Action Step and Orientation

E5. Ensure that evidence-based practices are used to respond to the diverse needs of all children.

In Part 1, you will learn about cultural diversity and its relation to language and literacy development in young children.

In Part 2, you will focus specifically on evidence-based practices to support language and literacy development for children whose home language is not English.

To get started, download the Implementation Guide for this component and refer to the Action Step for this lesson. Review the Implementation Indicators for each level of implementation and note the Sample Evidence listed at the bottom of the chart.

Part 1—Diversity in the Early Childhood Setting

Culture and language are influential factors in children’s learning. Creating a system for all children means that teachers purposefully consider the cultural, linguistic, and other factors (background knowledge, family beliefs and habits, and experiences) children bring from their homes and communities (Klingner, Sorrells, & Barrera, 2007; National Center on Response to Intervention, April 2010).

A key idea of culturally responsive instruction is taking an assets-based approach when working with children and their families. This means that the language and cultural knowledge that children bring are assets rather than deficits or obstacles to learning. It also includes a view of families as “capable advocates for their children and as valuable resources in school improvement efforts” (Ortiz, 2001, p. 1). High-quality evidence-based instruction requires staff to know children individually, to learn about the literacy practices of their homes and communities, to have a strong knowledge of children’s language backgrounds, and to understand the stages of second-language acquisition. Knowing the social, cultural, and linguistic differences among children allows staff to respond to these unique characteristics and provide language and literacy instruction that builds on prior language, knowledge, and experience.

“Today’s classrooms are characterized by diversity of student ability, achievement, social and emotional development, background experience, culture, language, and economic means. Because teachers are responsible for providing effective instruction to all students, they must design instruction that . . . incorporates various levels of support and flexible teaching methods, materials, and assessments” (Alber-Morgan, 2010, p. 1).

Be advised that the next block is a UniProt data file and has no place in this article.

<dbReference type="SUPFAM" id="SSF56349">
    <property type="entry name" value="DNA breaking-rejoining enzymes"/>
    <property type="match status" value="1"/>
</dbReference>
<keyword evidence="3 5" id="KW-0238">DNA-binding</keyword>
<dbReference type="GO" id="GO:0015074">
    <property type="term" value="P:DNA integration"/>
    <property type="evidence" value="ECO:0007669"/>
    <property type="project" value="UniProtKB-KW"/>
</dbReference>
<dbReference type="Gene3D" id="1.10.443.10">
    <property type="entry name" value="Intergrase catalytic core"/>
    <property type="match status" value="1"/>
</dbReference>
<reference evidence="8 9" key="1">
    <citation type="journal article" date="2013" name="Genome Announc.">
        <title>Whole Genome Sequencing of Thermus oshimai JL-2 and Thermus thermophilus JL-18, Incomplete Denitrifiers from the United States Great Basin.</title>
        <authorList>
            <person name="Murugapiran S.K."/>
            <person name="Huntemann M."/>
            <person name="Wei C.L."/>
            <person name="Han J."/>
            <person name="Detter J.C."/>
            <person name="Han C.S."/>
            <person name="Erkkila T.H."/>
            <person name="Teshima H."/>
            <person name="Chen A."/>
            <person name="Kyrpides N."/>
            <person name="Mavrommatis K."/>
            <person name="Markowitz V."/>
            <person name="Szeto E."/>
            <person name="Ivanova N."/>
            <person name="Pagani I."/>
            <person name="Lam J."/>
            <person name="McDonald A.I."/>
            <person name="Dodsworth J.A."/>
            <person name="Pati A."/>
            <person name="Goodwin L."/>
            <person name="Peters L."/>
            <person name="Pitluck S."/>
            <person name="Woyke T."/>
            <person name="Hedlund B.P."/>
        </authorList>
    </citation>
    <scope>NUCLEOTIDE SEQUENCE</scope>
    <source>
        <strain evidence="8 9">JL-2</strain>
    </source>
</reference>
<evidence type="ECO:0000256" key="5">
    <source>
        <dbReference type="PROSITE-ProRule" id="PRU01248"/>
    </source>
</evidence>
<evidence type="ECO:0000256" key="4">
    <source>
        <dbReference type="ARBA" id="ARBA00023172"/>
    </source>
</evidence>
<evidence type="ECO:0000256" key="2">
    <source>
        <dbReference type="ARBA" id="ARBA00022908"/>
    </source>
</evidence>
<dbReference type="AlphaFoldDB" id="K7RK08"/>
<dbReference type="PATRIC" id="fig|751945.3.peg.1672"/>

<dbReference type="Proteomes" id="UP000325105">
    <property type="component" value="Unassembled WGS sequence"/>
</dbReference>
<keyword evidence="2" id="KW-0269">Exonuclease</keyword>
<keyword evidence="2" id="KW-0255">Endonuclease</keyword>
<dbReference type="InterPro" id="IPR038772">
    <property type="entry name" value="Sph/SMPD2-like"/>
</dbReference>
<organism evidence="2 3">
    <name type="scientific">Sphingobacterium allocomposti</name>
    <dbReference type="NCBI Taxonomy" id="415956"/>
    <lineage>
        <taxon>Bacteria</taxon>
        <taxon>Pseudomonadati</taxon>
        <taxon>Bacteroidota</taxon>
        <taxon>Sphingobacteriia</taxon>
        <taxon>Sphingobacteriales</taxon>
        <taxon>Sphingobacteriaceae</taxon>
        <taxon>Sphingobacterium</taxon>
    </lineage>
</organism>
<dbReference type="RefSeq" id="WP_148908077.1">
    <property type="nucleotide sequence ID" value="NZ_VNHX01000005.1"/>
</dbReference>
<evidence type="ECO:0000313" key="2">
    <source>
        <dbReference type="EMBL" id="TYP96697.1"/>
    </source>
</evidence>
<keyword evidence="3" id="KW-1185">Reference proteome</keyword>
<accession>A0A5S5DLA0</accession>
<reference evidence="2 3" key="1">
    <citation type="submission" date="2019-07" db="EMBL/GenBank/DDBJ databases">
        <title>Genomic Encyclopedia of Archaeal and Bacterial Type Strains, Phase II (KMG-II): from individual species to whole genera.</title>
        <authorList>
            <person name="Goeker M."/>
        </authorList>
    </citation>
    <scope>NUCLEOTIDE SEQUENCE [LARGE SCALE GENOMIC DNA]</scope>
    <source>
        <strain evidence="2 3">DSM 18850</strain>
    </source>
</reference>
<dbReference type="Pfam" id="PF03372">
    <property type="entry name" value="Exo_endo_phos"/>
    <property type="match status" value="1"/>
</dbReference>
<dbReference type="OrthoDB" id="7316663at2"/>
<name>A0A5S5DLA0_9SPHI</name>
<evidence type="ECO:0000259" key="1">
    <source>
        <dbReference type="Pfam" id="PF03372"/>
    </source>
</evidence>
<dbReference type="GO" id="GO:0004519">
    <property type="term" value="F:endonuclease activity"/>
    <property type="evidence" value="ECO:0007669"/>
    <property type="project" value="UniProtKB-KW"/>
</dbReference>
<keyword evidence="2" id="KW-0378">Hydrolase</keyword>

This diversity includes children who are developing at different rates within expected ranges, as well as those with developmental delays, as discussed in Lesson E4—Outside collaboration.

One of the most important ideas related to Action Step E5 is that teachers know the children in their care. Therefore, your site/campus-based leadership team needs to have an effective system in place for providing relevant data to staff and communicating the importance of knowing each child enrolled in the program. Your team should provide all staff with information regarding the diverse needs of children and ensure that teachers have relevant demographic and assessment data on each child they serve. This data will help teachers identify children’s different backgrounds and characteristics, such as those who speak a home language other than English, those who have not met developmental milestones and need extra support, or those who may have had limited pre-literacy experiences before enrolling in the center or school. This information will likely come from a variety of sources such as interviews or surveys with parents or other caregivers, medical professionals, informal observations and screening data (if available), and teachers’ thoughtful observation of children.

Your staff will benefit not simply from receiving this information, but also from discussing it, asking questions, and seeking clarification. Meetings and discussions of this sort provide an opportunity to assess the current level of staff’s knowledge and expertise in meeting the diverse needs of learners and to identify professional development needs. In particular, the leaders at your site or campus will need to ensure that staff understand how diverse characteristics impact literacy development and know how to provide language and literacy experiences to support children with diverse home languages, different levels of development in language, and different experiences with language outside of the early childhood site.